Whole Foods Is Lowering Prices, at a Cost

Jennifer Liu
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Whole Foods Market in Plymouth Meeting, Pennsylvania

Courtesy of Whole Foods

Whole Foods obsessives have done a good job of rationalizing slightly higher prices for products we love (MyChelle serums, anyone?).

For us, there’s good news and bad news.

The good: We may no longer have to part with our “whole paycheck” to load up on groceries.

The bad? These lower prices may mean saying goodbye to our favorite local maple syrups, trendy hummus or gourmet pickles.

Representatives of Whole Foods said in an interview with The Wall Street Journal this week (also picked up by MarketWatch) that it is focusing on bringing more affordable prices to shoppers by employing strategies often associated with big-box grocers. This comes at a time when other supermarkets are getting into the local and organic produce game. Kroger and Albertsons, for example, were reported to have seen annual sales of natural and organic foods increase by over 10% in recent years.

The main strategy Whole Foods hopes will buoy sales is forming a more centralized distribution structure, as opposed to current operations where 462 stores are divided into 11 regions. While the segmented system means each region can source from smaller, more locally sourced food producers, it’s also costly and can make it harder for distributors to work with the grocer on a national level.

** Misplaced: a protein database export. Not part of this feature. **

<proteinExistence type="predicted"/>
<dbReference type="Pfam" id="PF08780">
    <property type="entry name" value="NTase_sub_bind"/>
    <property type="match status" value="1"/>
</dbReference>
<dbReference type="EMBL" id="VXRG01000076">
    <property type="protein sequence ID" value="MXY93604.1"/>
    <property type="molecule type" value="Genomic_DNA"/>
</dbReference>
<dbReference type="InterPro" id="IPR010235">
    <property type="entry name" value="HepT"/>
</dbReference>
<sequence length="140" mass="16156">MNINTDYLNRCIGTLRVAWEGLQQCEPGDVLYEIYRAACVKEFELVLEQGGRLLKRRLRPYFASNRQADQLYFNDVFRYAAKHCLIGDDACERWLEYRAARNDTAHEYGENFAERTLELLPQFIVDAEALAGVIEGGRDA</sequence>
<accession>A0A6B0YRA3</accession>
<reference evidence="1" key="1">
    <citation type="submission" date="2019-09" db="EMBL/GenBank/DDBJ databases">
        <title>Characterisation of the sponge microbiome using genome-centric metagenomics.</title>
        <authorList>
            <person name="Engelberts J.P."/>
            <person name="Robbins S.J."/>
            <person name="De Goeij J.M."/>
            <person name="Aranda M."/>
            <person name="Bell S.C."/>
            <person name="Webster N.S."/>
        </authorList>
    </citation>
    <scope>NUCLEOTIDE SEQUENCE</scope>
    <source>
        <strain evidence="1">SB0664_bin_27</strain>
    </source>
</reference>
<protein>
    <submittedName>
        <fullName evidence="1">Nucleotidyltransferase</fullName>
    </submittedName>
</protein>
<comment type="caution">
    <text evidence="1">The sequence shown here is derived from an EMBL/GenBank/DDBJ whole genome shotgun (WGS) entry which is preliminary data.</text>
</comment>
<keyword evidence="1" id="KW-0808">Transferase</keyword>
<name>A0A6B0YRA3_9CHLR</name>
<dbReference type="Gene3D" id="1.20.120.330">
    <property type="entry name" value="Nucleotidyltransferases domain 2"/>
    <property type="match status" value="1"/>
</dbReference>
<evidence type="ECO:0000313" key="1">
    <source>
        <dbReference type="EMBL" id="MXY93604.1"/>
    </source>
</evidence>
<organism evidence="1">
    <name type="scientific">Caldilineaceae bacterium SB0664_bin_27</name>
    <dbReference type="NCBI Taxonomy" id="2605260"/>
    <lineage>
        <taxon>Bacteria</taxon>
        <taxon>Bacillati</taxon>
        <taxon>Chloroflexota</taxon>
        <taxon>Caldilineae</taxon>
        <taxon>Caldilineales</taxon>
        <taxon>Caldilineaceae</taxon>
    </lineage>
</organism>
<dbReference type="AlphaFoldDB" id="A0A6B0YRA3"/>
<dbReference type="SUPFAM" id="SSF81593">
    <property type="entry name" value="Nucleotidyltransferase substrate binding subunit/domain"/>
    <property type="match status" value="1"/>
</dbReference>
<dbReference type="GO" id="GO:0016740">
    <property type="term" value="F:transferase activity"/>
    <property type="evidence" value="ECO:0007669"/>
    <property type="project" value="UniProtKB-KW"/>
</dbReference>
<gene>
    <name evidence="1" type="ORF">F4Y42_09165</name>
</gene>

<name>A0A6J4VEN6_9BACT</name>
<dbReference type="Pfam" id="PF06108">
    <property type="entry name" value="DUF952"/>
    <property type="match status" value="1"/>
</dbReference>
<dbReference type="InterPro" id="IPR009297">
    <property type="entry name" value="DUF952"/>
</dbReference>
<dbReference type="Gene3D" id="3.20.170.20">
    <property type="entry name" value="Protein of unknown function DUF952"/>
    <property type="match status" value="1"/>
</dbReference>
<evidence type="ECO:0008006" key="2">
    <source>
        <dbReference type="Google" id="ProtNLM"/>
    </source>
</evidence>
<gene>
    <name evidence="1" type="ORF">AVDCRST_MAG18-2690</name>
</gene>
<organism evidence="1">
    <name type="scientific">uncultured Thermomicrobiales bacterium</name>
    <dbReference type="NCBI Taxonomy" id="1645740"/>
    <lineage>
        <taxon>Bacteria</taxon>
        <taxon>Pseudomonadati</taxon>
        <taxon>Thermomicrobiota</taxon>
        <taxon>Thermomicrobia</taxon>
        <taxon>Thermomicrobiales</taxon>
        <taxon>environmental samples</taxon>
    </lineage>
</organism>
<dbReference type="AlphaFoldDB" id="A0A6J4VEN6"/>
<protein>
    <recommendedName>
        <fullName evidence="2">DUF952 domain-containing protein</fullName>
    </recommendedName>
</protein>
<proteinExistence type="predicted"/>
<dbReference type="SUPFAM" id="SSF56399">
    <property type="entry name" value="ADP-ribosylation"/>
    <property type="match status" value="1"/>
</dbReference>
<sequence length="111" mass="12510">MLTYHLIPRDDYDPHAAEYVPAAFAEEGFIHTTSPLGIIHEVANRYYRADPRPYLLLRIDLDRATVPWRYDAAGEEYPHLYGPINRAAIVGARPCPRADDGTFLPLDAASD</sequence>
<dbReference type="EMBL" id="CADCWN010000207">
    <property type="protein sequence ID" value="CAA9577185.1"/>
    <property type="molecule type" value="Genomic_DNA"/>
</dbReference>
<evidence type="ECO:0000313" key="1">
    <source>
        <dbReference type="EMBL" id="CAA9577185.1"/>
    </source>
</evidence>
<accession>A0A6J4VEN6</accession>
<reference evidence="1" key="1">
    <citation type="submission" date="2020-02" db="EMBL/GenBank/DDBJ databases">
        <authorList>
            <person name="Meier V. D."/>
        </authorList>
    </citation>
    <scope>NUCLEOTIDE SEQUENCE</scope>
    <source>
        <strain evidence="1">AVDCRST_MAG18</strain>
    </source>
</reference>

Ardent fans will simply have to hope for a compromise — after all, 25% of Whole Foods shoppers said they visited the store to find a products unavailable anywhere else, according to a survey by Kantar Retail.

Until then, you might want to stock up on those Irving Farm roasts, Whale Tails chips and Koval whiskeys.

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